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8/28/2014
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Twitter Analytics Now Available To Everyone

All Twitter users can access a detailed report on their followers and individual tweets, including impressions, clicks, and engagement. Here's what you need to know.

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Twitter just made it easier for you to gauge how well your tweets resonate with your followers.

Ian Chan, front-end engineer at Twitter, announced yesterday in a tweet that all users now have access to its analytics platform, which launched in July but was open only to advertisers and verified accounts. The analytics provide details on your tweets' engagement, clicks, retweets, favorites, replies, and more.

To access the analytics dashboard, log into analytics.twitter.com with your username and password. Analytics are provided to users who have had a Twitter account for at least 14 days, the company said.

[Popular social apps may track your every move. Read Location Tracking: 6 Social App Settings To Check.]

The main view of the dashboard displays a chart of the last 28 days­, the number of impressions your tweets have received, and contextual information such as whether your impressions were higher or lower than the previous 28-day period. Impressions refer to the number of times a user sees your tweet in their timeline or in search results. Hover over any of the bars in the chart for a day-by-day breakdown of impressions.

Below the bar chart is your stream of tweets, which you can also sort by "Tweets and replies" or Promoted tweets, if you have ever purchased Twitter Ads. Twitter displays metrics next to each tweet, including the number of impressions; engagements, which refer to the number of times a user clicked, retweeted, replied, followed, or favorited it; and the engagement rate, a percentage that divides the number of engagements by impressions. You can't sort these individual columns by highest or lowest, however.

Clicking a tweet will let you drill down even further. This will show you the content of the tweet, plus a chart that displays the tweet's impressions over the first 24 hours.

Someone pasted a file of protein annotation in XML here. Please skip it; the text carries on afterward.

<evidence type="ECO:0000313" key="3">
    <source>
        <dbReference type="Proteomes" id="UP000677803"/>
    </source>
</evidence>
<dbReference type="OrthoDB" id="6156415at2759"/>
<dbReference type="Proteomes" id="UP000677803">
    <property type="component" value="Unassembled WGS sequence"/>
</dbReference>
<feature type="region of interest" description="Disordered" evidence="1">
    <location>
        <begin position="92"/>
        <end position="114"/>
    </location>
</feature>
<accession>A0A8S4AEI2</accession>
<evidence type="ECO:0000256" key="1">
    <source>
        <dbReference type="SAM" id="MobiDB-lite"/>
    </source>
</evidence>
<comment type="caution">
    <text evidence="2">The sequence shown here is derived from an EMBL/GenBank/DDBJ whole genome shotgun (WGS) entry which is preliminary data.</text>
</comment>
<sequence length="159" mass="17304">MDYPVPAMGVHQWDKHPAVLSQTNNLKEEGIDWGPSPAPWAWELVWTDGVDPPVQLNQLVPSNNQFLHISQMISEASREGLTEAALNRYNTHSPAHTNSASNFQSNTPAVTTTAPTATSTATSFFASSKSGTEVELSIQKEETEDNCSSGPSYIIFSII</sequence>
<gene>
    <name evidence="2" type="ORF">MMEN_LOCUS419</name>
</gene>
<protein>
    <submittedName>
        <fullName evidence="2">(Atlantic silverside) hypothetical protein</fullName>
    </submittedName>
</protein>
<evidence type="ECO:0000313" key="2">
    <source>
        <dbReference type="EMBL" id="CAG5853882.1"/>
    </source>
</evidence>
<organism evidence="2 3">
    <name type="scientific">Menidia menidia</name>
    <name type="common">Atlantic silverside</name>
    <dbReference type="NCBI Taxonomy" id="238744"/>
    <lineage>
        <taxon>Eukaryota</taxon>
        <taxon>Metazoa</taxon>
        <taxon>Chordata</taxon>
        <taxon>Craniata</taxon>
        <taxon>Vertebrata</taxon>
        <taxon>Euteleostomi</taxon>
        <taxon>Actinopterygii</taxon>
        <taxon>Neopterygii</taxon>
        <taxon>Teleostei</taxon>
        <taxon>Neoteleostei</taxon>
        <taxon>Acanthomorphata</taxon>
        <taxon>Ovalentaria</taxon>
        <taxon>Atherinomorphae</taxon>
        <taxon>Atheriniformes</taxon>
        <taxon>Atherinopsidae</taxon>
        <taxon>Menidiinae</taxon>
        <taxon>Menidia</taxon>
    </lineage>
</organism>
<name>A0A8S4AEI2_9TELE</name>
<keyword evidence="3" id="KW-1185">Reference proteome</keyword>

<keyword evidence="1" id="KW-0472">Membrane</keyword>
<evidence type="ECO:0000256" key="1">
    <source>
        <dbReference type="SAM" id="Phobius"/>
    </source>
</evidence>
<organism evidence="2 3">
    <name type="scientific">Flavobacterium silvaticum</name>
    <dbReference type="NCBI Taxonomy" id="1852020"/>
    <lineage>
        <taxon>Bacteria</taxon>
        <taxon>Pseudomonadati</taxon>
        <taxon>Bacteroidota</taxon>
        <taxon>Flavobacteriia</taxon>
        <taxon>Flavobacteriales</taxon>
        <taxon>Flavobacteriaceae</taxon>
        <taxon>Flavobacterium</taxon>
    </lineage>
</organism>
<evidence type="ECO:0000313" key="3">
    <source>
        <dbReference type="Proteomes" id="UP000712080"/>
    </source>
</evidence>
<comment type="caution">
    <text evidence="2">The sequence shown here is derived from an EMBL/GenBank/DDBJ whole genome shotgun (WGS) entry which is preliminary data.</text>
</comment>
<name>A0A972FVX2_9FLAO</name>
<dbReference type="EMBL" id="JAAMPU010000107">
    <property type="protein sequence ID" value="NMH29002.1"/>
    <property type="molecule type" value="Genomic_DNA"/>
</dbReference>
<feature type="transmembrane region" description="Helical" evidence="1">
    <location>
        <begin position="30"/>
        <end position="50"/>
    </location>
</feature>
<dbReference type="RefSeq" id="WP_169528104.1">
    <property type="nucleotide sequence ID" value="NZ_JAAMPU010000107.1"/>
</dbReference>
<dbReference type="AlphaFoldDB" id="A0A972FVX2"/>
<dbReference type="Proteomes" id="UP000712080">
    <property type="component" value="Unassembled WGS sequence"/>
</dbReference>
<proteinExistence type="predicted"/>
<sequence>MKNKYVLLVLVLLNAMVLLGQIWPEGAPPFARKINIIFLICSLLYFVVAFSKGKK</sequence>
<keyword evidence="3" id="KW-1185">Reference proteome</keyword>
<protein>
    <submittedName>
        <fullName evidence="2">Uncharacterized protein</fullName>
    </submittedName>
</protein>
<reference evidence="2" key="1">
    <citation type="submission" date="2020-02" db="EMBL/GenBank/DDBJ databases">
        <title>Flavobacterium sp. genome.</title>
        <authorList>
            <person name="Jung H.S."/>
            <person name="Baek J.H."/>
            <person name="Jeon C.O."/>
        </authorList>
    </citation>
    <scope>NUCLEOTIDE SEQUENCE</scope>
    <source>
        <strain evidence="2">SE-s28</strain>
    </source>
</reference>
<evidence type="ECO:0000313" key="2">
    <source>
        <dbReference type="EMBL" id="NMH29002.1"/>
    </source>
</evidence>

Hover over any of the bars within the chart to see an hour-by-hour breakdown of impressions. Below the chart is a breakdown of the tweet's key metrics, including impressions, link clicks, embedded media clicks, retweets, favorites, and replies.

The right-hand column of the analytics dashboard shows you a breakdown of your engagement rate, link clicks, retweets, favorites, and replies over the last 28 days. Like the other charts, you can hover over any of the points for more detail.

In addition to your individual tweets, the analytics dashboard also tracks your follower growth. Switch from the Tweets view to the Followers view at the very top of the page to access this.

Your follower analytics shows your growth over a one-year period. Hover over the line graph to view your count on a particular day. Below the chart you'll see a demographics breakdown of your followers, including the five most unique interests your followers share; your followers' top 10 interests; the top countries, states, and cities they come from; the gender breakdown; and the top Twitter accounts that your followers follow. Hover over any of these data points for more information.

Twitter's analytics dashboard will probably appeal mostly to power users looking to reach more people and improve engagement. The social network does place restrictions on who can access it, however. In addition to the 14-day account requirement, users must primarily tweet in English, French, Japanese, or Spanish, the company said. Your account must also be public.

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Kristin Burnham currently serves as InformationWeek.com's Senior Editor, covering social media, social business, IT leadership and IT careers. Prior to joining InformationWeek in July 2013, she served in a number of roles at CIO magazine and CIO.com, most recently as senior ... View Full Bio

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jagibbons
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jagibbons,
User Rank: Ninja
8/28/2014 | 1:01:16 PM
For the rest of us
It's hard to improve if you can't measure. Nice to see these tools becoming available to those of us who aren't a Twitter "professional."
<<   <   Page 2 / 2
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